I would like to know so I can go searching for them.
Look here. https://www.dcr.virginia.gov/natural-heritage/rare-species-com They have lists and a search tool. Grank and Srank will give a better indication of rarity than the legal protection status.
I would guess that the locations are obscured for many rare species. You can always find your own new locations but it may not be easy.
If Virginia has preserves, those preserves may have been established for specific, rare species or suites of species. If such a preserve is not open to the public, contact the organization or agency in charge and find out if there are volunteering opportunities.
If you want a real challenge there are Platylabus berndi and Ichneumon lewisii to consider. Both are ichneumonids. I’ve gone through three years of Malaise trap samples and only found one male of each.
Plus, in the largest ich collection in North America they are only represented by a couple of specimens. To make matters worse, P. berndi hasn’t been recorded from Virginia previously and the female for I. lewisii isn’t even known. I think observing either of these species and/ or getting an image of them alive would be near impossible.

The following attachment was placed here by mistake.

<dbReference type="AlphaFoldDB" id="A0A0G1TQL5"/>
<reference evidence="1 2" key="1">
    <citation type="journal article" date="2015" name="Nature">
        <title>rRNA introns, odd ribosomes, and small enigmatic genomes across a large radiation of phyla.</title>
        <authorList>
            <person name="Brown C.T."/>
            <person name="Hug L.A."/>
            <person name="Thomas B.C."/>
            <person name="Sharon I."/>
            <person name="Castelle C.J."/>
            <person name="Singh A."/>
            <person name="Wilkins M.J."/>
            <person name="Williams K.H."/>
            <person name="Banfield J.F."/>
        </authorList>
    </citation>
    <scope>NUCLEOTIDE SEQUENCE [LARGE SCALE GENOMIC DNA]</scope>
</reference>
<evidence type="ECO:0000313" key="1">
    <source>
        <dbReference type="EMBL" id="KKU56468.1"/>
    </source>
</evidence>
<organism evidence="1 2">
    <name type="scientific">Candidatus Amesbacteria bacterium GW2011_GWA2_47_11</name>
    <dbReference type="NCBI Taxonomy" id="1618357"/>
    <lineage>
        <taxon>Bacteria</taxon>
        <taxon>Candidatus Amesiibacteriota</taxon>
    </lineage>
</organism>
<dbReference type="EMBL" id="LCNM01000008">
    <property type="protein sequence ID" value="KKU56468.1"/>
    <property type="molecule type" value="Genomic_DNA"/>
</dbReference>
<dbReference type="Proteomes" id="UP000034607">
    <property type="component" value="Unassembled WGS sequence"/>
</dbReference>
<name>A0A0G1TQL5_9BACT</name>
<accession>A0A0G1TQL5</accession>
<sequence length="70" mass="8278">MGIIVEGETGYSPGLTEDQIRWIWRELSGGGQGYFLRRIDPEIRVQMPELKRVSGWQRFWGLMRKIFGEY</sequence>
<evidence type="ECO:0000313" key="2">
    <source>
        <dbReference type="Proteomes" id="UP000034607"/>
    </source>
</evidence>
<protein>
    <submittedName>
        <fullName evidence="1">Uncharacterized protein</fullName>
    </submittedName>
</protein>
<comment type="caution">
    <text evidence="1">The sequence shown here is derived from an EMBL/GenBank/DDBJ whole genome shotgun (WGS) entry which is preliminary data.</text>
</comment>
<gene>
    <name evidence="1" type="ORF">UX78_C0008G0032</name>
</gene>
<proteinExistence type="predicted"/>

How would you recommend attracting them?
Difficult, I would think. Ichneumonids are parasitoids of wood-boring insects. They drill into wood when they detect the insect inside. So you’d have to know if these species prefer a certain host, that in turn prefers a certain kind of wood.
Is there anything I can read about them?
Most species actually are parasitoids of Lepidoptera (moths and butterflies). There are a range of hosts but most are in the “big four” holometabolous orders: Lepidoptera, Hymenoptera, Coleoptera, and Diptera. Some of the largest, most charismatic groups, like Rhyssinae, are parasitoids of wood-boring insects though. For most species, there is no known way to attract them but probably the easiest way to find a specific species is by looking around the plants that the hosts feed on or at least the habitat the females typically search. This is difficult though some few hosts are known and some groups, like Ichneumoninae, are going after pupae in the soil or other hiding places. Here’s a good intro to the group: http://www.amentinst.org/GIN/. There’s a lot of other material I could suggest/ provide if interested.
Thank you, they seem very interesting and I would love to learn more.